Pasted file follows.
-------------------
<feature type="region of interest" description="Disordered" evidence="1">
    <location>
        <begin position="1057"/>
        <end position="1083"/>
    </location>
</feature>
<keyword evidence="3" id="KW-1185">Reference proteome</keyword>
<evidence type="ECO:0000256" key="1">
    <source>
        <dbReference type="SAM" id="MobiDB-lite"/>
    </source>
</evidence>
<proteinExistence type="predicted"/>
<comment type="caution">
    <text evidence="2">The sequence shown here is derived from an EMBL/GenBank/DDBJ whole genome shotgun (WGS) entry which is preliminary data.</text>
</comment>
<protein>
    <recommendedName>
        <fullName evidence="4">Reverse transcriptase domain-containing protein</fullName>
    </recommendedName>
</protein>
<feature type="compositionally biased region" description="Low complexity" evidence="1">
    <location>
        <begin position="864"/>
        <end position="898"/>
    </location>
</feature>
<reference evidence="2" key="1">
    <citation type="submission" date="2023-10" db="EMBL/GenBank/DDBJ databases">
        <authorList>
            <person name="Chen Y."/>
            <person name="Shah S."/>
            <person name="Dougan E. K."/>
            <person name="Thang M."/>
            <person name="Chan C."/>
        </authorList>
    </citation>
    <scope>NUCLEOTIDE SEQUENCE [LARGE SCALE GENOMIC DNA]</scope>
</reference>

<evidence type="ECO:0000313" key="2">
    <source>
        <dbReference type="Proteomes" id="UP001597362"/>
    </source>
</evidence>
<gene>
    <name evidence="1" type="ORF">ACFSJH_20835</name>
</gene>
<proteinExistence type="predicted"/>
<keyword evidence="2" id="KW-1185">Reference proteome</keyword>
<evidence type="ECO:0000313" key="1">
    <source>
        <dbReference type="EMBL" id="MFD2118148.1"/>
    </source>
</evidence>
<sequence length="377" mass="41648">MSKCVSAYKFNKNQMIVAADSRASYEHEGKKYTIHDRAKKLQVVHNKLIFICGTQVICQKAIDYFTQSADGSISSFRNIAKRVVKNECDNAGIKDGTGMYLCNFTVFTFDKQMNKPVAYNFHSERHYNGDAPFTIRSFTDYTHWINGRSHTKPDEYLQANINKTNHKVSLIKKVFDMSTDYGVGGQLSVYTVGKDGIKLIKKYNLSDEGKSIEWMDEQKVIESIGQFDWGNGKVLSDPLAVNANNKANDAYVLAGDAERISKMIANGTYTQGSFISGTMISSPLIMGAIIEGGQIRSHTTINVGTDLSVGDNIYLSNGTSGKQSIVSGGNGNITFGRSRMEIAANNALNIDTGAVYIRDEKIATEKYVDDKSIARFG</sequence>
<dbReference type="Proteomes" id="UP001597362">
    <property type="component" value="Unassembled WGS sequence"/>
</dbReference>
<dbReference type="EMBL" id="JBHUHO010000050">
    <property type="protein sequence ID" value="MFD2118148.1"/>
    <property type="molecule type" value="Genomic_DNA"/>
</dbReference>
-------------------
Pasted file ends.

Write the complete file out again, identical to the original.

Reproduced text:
<feature type="region of interest" description="Disordered" evidence="1">
    <location>
        <begin position="1057"/>
        <end position="1083"/>
    </location>
</feature>
<keyword evidence="3" id="KW-1185">Reference proteome</keyword>
<evidence type="ECO:0000256" key="1">
    <source>
        <dbReference type="SAM" id="MobiDB-lite"/>
    </source>
</evidence>
<proteinExistence type="predicted"/>
<comment type="caution">
    <text evidence="2">The sequence shown here is derived from an EMBL/GenBank/DDBJ whole genome shotgun (WGS) entry which is preliminary data.</text>
</comment>
<protein>
    <recommendedName>
        <fullName evidence="4">Reverse transcriptase domain-containing protein</fullName>
    </recommendedName>
</protein>
<feature type="compositionally biased region" description="Low complexity" evidence="1">
    <location>
        <begin position="864"/>
        <end position="898"/>
    </location>
</feature>
<reference evidence="2" key="1">
    <citation type="submission" date="2023-10" db="EMBL/GenBank/DDBJ databases">
        <authorList>
            <person name="Chen Y."/>
            <person name="Shah S."/>
            <person name="Dougan E. K."/>
            <person name="Thang M."/>
            <person name="Chan C."/>
        </authorList>
    </citation>
    <scope>NUCLEOTIDE SEQUENCE [LARGE SCALE GENOMIC DNA]</scope>
</reference>

<evidence type="ECO:0000313" key="2">
    <source>
        <dbReference type="Proteomes" id="UP001597362"/>
    </source>
</evidence>
<gene>
    <name evidence="1" type="ORF">ACFSJH_20835</name>
</gene>
<proteinExistence type="predicted"/>
<keyword evidence="2" id="KW-1185">Reference proteome</keyword>
<evidence type="ECO:0000313" key="1">
    <source>
        <dbReference type="EMBL" id="MFD2118148.1"/>
    </source>
</evidence>
<sequence length="377" mass="41648">MSKCVSAYKFNKNQMIVAADSRASYEHEGKKYTIHDRAKKLQVVHNKLIFICGTQVICQKAIDYFTQSADGSISSFRNIAKRVVKNECDNAGIKDGTGMYLCNFTVFTFDKQMNKPVAYNFHSERHYNGDAPFTIRSFTDYTHWINGRSHTKPDEYLQANINKTNHKVSLIKKVFDMSTDYGVGGQLSVYTVGKDGIKLIKKYNLSDEGKSIEWMDEQKVIESIGQFDWGNGKVLSDPLAVNANNKANDAYVLAGDAERISKMIANGTYTQGSFISGTMISSPLIMGAIIEGGQIRSHTTINVGTDLSVGDNIYLSNGTSGKQSIVSGGNGNITFGRSRMEIAANNALNIDTGAVYIRDEKIATEKYVDDKSIARFG</sequence>
<dbReference type="Proteomes" id="UP001597362">
    <property type="component" value="Unassembled WGS sequence"/>
</dbReference>
<dbReference type="EMBL" id="JBHUHO010000050">
    <property type="protein sequence ID" value="MFD2118148.1"/>
    <property type="molecule type" value="Genomic_DNA"/>
</dbReference>